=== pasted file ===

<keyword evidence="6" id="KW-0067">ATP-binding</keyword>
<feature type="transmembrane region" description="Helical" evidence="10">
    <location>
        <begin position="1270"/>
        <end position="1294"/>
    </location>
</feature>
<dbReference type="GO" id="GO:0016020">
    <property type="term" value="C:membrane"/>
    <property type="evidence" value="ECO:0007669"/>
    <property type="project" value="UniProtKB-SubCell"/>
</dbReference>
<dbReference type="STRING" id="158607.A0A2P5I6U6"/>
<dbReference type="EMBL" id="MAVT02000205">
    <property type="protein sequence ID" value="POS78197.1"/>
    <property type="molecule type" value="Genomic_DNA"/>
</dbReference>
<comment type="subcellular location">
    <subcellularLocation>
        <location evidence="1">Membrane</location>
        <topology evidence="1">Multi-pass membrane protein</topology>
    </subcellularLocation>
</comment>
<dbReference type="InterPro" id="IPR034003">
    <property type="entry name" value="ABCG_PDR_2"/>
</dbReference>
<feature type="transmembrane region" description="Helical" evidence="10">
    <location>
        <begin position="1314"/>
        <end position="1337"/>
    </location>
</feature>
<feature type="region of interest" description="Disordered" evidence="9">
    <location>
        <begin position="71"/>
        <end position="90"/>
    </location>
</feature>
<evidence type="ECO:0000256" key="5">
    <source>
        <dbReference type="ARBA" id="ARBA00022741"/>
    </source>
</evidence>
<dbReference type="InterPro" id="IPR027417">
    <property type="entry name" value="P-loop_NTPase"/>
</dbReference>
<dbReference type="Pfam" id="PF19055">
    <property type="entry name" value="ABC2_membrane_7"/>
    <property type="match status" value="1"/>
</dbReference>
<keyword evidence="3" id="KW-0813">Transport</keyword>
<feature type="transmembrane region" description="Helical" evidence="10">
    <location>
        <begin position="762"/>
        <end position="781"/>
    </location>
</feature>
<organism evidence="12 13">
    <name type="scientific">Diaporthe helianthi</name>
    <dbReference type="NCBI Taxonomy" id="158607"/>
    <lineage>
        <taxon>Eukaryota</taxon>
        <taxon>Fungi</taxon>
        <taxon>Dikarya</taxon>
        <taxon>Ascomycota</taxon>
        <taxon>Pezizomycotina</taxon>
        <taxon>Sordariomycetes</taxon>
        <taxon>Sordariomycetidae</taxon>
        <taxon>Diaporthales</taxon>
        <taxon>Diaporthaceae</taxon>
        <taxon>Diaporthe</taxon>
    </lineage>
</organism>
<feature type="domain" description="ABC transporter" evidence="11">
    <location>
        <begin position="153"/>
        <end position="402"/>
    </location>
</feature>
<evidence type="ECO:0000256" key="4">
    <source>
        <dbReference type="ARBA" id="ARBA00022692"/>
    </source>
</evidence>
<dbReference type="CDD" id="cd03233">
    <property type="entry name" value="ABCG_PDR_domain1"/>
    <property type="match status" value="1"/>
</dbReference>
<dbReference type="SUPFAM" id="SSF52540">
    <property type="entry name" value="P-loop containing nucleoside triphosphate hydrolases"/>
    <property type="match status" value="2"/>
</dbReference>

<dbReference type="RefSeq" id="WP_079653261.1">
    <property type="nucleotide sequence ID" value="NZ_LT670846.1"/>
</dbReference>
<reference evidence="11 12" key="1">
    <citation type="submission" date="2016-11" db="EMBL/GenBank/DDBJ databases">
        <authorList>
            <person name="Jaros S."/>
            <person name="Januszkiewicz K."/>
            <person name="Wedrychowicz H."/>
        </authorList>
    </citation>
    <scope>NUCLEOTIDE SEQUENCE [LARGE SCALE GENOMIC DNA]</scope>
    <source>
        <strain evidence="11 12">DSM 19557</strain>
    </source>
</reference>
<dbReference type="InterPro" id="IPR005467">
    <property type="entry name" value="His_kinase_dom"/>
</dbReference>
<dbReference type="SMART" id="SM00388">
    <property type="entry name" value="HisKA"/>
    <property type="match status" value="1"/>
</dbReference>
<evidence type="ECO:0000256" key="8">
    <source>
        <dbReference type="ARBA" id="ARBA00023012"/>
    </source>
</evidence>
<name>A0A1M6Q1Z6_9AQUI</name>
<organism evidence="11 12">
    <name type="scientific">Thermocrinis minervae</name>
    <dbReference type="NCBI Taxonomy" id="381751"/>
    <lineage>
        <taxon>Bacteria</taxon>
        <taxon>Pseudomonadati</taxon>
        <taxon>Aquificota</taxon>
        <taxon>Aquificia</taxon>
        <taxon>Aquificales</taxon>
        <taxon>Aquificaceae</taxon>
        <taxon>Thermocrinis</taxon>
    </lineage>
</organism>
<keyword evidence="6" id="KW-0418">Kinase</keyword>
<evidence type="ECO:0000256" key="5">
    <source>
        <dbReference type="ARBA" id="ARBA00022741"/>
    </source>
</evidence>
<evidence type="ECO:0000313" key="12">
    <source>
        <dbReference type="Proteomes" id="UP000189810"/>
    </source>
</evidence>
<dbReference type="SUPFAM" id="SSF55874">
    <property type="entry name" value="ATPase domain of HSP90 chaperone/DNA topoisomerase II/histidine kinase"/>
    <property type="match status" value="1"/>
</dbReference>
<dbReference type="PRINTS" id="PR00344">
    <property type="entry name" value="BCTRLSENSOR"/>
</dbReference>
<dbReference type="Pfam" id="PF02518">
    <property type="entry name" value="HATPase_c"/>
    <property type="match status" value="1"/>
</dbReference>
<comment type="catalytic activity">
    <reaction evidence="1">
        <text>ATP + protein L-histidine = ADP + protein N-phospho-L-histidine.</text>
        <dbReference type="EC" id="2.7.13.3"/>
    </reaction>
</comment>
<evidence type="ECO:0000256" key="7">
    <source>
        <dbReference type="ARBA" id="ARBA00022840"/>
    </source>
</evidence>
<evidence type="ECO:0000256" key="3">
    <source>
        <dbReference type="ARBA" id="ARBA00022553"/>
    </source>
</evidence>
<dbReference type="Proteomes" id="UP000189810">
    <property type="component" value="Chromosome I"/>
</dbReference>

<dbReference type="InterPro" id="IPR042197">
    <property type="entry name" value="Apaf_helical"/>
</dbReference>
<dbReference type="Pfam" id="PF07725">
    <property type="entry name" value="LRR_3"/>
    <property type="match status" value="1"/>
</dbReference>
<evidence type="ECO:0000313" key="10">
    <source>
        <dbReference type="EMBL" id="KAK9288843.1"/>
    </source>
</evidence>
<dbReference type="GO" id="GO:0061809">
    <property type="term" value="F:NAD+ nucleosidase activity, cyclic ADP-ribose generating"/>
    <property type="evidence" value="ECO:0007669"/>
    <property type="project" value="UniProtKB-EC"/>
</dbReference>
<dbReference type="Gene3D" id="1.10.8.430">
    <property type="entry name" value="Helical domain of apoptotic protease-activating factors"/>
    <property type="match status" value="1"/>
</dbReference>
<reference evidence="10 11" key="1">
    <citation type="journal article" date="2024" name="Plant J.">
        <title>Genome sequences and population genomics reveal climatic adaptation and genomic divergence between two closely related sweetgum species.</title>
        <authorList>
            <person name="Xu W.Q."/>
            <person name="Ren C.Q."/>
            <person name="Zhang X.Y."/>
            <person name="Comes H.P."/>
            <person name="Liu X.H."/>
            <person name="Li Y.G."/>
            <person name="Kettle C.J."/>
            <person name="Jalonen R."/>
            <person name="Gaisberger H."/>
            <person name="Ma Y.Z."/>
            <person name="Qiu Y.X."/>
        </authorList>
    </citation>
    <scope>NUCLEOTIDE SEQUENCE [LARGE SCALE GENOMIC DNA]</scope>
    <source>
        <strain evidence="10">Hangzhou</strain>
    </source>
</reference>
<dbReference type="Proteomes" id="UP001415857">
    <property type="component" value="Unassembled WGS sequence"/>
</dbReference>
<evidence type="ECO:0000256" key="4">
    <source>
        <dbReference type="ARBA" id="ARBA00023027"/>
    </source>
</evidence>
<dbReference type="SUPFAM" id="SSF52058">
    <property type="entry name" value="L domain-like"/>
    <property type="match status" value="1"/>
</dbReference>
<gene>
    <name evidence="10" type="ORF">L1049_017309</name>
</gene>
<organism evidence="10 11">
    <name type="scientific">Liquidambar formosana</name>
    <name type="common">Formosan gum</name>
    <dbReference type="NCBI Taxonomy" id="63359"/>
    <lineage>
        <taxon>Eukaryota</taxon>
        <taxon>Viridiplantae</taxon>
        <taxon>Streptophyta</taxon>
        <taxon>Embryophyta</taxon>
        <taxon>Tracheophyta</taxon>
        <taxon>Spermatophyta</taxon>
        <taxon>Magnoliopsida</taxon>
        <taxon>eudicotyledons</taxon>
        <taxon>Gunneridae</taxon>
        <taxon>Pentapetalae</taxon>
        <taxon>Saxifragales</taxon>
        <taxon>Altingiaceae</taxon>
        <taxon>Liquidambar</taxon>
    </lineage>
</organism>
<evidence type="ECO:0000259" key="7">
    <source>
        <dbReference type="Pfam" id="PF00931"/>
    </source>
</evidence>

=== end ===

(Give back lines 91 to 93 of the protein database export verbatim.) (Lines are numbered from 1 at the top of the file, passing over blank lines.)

    <property type="match status" value="2"/>
</dbReference>

<dbReference type="RefSeq" id="WP_079653261.1">